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Homework Help: Gamma distribution from sample mean of Exponential distribution

  1. Apr 11, 2014 #1
    1. The problem statement, all variables and given/known data
    Let X1, X2,...,Xn be a random sample from the exponential distribution with mean θ and [itex]\overline{X}[/itex] = [itex]\sum^{n}_{i = 1}X_i[/itex]

    Show that [itex]\overline{X}[/itex] ~ Gamma(n, [itex]\frac{n}{θ}[/itex])

    2. Relevant equations

    θ = [itex]\frac{1}{λ}[/itex]

    MGF Exponential Distribution = [itex]\frac{λ}{λ - t}[/itex]

    MGF Gamma Distribution = ([itex]\frac{β}{β - t}[/itex])α

    3. The attempt at a solution
    I've tried using the generating function of the exponential distribution but I end up with


    I don't know what to do with the n in the denominator to get λ = [itex]\frac{n}{θ}[/itex]
  2. jcsd
  3. Apr 12, 2014 #2

    Ray Vickson

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    We have ##\bar{X} = S_n/n,## where ##S_n = \sum_{i=1}^n X_i##. The random variable ##S_n## has an n-Erlang distribution with mean ##n \theta##. (Erlang is a special case of Gamma; its density is widely available in textbooks and on line.) To get the distribution pdf ##f(x)## of ##\bar{X}##, use
    [tex] f(x) =\frac{d}{dx} P (\bar{X} \leq x), \text{ and }
    P(\bar{X} \leq x) = P(S_n \leq nx). [/tex]
  4. Apr 12, 2014 #3
    I'm sorry but I'm still not getting it.

    I understand about the erlang distribution and after plugging in what should be the parameters for it from

    ([itex]\frac{λ}{λ - t}[/itex])n

    I get ∫[itex]^{nx}_{0}[/itex][itex]\frac{s^{n-1} e^{-\frac{s}{θ}}}{θ^n \Gamma (n)}[/itex]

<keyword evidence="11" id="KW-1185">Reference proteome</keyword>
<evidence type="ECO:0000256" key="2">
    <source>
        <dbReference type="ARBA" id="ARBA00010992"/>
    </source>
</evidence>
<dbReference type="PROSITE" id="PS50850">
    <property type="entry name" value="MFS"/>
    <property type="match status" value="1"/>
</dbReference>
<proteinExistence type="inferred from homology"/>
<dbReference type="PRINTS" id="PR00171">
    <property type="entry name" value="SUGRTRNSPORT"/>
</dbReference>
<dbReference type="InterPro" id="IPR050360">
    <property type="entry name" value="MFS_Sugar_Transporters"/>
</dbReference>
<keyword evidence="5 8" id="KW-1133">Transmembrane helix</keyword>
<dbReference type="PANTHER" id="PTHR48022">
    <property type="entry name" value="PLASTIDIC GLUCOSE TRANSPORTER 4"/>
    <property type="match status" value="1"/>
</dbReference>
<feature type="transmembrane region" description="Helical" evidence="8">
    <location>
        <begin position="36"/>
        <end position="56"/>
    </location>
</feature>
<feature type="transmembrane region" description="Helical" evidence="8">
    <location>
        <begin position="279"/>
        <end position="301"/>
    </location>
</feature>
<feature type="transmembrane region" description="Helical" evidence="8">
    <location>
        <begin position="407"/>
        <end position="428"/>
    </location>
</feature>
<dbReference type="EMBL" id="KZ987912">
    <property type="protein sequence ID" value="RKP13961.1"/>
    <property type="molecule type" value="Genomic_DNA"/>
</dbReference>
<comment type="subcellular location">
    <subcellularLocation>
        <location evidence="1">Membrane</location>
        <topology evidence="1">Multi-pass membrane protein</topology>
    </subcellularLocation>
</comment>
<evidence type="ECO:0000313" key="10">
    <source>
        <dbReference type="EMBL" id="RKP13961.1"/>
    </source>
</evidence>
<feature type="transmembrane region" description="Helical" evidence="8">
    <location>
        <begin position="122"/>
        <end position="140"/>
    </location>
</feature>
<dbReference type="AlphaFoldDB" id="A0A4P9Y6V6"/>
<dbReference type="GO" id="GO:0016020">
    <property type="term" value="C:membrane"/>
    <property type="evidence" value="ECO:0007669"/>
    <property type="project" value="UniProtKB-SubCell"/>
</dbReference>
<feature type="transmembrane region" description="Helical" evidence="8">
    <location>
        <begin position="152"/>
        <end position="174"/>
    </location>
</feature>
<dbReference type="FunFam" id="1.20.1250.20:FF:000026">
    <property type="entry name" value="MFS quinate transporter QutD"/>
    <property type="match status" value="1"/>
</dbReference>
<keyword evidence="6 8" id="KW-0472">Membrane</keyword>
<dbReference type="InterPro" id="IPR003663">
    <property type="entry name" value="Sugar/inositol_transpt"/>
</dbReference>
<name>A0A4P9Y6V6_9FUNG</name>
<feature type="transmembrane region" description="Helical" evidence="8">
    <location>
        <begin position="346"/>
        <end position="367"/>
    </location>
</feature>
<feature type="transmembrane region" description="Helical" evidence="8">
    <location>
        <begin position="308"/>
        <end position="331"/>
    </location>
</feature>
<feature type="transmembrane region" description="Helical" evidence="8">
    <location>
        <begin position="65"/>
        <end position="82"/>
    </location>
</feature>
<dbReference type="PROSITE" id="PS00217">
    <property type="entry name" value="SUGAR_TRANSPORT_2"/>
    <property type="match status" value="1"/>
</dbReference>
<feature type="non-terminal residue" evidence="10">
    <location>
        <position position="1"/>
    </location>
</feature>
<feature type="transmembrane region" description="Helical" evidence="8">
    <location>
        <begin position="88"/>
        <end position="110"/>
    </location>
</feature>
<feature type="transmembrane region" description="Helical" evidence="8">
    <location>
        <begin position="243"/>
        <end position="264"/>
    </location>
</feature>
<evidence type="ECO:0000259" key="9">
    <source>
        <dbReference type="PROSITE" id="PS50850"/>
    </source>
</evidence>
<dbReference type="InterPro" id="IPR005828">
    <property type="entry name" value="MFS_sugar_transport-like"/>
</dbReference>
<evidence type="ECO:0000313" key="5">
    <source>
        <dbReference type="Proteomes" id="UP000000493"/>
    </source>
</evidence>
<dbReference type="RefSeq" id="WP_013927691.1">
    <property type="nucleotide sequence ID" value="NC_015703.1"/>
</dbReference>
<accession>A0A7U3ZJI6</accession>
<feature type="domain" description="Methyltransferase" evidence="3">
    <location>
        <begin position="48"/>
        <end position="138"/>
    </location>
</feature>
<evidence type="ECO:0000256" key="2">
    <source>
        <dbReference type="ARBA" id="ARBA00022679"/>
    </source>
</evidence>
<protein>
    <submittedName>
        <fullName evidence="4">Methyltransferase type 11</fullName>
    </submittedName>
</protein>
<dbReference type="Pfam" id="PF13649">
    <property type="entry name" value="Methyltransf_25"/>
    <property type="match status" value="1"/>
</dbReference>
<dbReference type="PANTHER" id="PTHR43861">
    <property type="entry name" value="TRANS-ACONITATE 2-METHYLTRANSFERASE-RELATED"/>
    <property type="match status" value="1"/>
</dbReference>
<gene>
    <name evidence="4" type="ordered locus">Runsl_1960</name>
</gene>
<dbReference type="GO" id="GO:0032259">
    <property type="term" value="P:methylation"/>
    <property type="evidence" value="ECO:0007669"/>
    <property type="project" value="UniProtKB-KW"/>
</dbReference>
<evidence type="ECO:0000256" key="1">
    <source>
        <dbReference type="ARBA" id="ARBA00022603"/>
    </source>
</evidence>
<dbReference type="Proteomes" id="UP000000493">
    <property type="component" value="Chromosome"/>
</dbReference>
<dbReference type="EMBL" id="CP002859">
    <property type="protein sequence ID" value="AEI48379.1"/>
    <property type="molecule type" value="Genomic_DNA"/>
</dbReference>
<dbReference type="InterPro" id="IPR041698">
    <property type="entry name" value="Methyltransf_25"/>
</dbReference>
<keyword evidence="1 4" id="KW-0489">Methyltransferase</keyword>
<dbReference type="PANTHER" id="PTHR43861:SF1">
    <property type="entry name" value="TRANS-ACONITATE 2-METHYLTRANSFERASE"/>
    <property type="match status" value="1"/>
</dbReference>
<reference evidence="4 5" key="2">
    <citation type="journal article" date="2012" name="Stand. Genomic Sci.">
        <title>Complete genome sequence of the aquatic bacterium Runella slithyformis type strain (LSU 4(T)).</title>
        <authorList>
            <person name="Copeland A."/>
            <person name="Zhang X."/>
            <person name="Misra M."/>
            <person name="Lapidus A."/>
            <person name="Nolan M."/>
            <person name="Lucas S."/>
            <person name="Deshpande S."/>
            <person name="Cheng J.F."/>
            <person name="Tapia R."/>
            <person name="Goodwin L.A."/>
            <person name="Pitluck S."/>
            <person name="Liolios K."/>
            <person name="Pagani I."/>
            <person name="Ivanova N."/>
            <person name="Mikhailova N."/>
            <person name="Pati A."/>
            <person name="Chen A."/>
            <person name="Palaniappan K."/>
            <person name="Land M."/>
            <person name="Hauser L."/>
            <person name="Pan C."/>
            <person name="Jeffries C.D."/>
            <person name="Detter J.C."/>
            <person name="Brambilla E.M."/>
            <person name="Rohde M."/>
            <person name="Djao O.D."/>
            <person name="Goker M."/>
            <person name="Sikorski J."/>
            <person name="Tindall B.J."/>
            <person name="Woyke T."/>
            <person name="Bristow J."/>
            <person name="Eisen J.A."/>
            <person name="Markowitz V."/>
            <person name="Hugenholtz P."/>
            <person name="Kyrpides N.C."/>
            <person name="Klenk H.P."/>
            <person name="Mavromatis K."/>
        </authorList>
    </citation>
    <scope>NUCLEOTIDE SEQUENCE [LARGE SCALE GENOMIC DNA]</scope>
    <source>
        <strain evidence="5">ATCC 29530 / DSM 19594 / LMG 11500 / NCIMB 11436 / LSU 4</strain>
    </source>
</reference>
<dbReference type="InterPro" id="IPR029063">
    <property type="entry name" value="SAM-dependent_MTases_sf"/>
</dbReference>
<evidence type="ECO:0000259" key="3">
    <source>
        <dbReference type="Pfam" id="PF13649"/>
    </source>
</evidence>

where [itex]\Gamma(n)[/itex] = ∫[itex]^{∞}_{0} [/itex]sn-1 e-s ds

    I'm guessing that the sn-1 cancel out but I feel like I'm missing a change of variables by a Jacobian.

    Also in your response you mentioned we took [tex] \frac{d}{dx} P (\bar{X} \leq x)[/tex]. Why do we take a derivative?

    Thank you.
    Last edited: Apr 12, 2014
  5. Apr 12, 2014 #4
    So think I got it.

    First to make things easier I'm just going to call [itex]\frac{1}{θ}[/itex] = λ

    ∫[itex]^{nx}_{0}[/itex] [itex]\frac{λ^{n} s^{n-1} e^{-λs}}{\Gamma (n)}[/itex] ds

    where the sn-1 cancel out right?

    ∫[itex]^{nx}_{0}[/itex] λn e-λs + s ds after working with the e-s in the denominator of the integrand.

    ∫[itex]^{nx}_{0}[/itex] [itex]\frac{λ^{n} s^{n-1} e^{-λs}}{\Gamma (n)}[/itex] ds

    [itex]\frac{-λ^{n}}{λ-1}[/itex] e-s(λ-1)|[itex]^{nx}_{0}[/itex]

    After taking the derivative

    cancel out like terms and bring e^{-nx} back down to the denominator, and since [itex]\frac{(nx)^{n-1}}{(nx)^{n-1}}[/itex] = 1 we can put that back in so


    How do I get the integral sign back into the denominator? Also I still don't know why we integrated then took the derivative. Clarification on that would help. Thank you.
  6. Apr 12, 2014 #5

    Ray Vickson

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    If ##g(w)## is the density function of some random variable ##W##, how do we find the density function of ##W/n##? One way is to do it is to differentiate the cdf of ##W/n##. However, if you prefer to use formulas for change-of-variables in probability you can do that instead. You should to it first for a general pdf ##g(w)##, then specialize this to the case of the Erlang density.

    I cannot figure out what you are doing with all your 'cancellations' and whatnot.
  7. Apr 12, 2014 #6

    What I was thinking that something had to cancel so that I can integrate the function. I haven't worked with the gamma function so I'm not sure about some things.

    So the [itex]\Gamma[/itex](n) = ∫ sn-1 e-s ds.

    So we get [itex]∫\frac{λ^{n}s^{n-1}e^{-λs}}{∫s^{n-1}e^{-s}ds}ds[/itex]

    Would the sn-1 in the numerator cancel out with the one in the denominator?
    Could you group e-λs and e-stogether to make e-s(λ+1) ?
    How do I work with the gamma function, an integral, being a denominator of another integral?
    Last edited: Apr 12, 2014
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